Home buyers hire inspectors to learn about needed or soon-to-be-needed expensive repairs. But how thorough and helpful are the inspections?

Undercover shoppers from Consumers' Checkbook, an independent nonprofit consumer advocacy group, rented a typical three-bedroom, three-bath, two-story, single-family house in the suburbs of Washington, D.C., and — posing as prospective buyers — scheduled home inspections with 12 companies to put inspectors to the test.

Checkbook's undercover shoppers were astonished by how often many of the inspectors they hired missed obvious defects. Before the inspections, Checkbook staff identified or created 28 problems they thought any inspector should catch — from a big leak under the kitchen sink to inactive electrical outlets, roof damage and signs of a rodent infestation. As a group, inspectors caught these problems only half the time.

But what really surprised Checkbook's staff was how little work many inspectors bothered to do for their average fee of $540. Few performed up-close inspections of the roof; several didn't test all the windows, outlets, appliances, or fixtures; and the reports supplied by some were meager. For example:

• Only three of the 12 inspectors raised ladders to inspect the roof, which was significantly damaged. Many of the nonclimbers failed to report its broken shingles and missing drip edges.

• Only about half opened and shut all of the windows.

• Several did only cursory inspections of the furnace and water heater.

• Five didn't inspect all the window A/C units.

• Seven didn't check every light fixture.

• Four didn't test every indoor electrical outlet.

• Four inspectors failed to record obvious water damage to the living-room ceiling. There was discoloration and peeling paint.

Three inspectors were in and out in 90 minutes, compared to 2.5 hours or longer for a few others.

The written reports supplied by several inspectors were very short. One handed off a 10-pager with no pictures.

A major reason for superficial inspections is many inspectors explicitly deny responsibility for checking lots of major home components. Many companies refuse to check chimneys, climb ladders or enter crawl spaces. Citing "industry standards," some firms test only some electrical outlets, light fixtures and windows. Some inspectors won't run HVAC equipment, remove panels on circuit-breaker boxes or test water heaters.

Before you hire an inspector, ask what exactly they will do and how long it will take them to do it. You can often determine the thoroughness of inspectors' work by looking at sample reports they should readily supply, if requested. Already have a concern about the home? Make sure your inspector will check it.

Often, real estate agents recommend home inspectors. But the thorough reports of the best (pickiest) home inspectors work against the interests of even trustworthy real estate agents, who want to avoid trouble and close sales.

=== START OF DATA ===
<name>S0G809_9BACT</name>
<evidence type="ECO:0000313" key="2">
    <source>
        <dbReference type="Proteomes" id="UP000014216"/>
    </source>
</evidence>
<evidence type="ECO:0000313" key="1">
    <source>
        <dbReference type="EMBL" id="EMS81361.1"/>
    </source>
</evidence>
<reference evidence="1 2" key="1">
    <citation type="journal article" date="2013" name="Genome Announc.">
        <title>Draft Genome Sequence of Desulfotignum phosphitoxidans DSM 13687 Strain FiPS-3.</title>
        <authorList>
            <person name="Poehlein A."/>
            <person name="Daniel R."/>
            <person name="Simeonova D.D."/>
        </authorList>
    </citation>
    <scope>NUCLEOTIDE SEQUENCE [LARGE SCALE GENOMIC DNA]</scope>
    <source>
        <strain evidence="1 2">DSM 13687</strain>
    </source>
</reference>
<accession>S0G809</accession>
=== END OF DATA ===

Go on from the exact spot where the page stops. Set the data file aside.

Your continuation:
Worse, inspectors who receive a lot of referrals from your real estate agent might shy away from pointing out lots of problems or major flaws for fear of losing that business.

Ask prospective inspectors about certifications they have and inquire about their backgrounds. This is a field where experience matters. And because Checkbook found big price differences among companies, and little correlation between work quality and fees, make sure you don't overpay for an inspection.

If you are buying a newly built home, definitely get an inspection. Inspectors and real estate agents we spoke with repeatedly warned that builders (and DIY remodelers) frequently create lots of defects.

Before your inspection, carefully review the seller's disclosures and thoroughly check the property on your own.

Inspect some things yourself — switches, operation of window treatments, doors, etc. — and speak up if you see something that doesn't look right. Act as an extra set of eyes, but don't disrupt your inspector's workflow. Make sure all problems found are recorded in your report with pictures and descriptions. If you later find something was omitted from the report, ask for an amendment, especially if you want the sellers to help pay for the fix.

Most general home inspectors don't check for many problems, including some that might generate major expense — such as asbestos, urea formaldehyde foam insulation, radon gas, mold, termites and defective drywall or stucco. If you or your inspector suspects a problem with any of these — or a major issue with roofing, plumbing, electrical, or drainage — bring in a specialist for a second opinion.

Twin Cities Consumers' Checkbook magazine and Checkbook.org are arms of a nonprofit organization with a mission to help consumers get the best service and lowest prices. They are supported by consumers and take no money from the service providers evaluated. You can access all of Checkbook's ratings, including those for area home inspectors, free of charge until July 3 at www.checkbook.org/StarTribune/HomeInspectors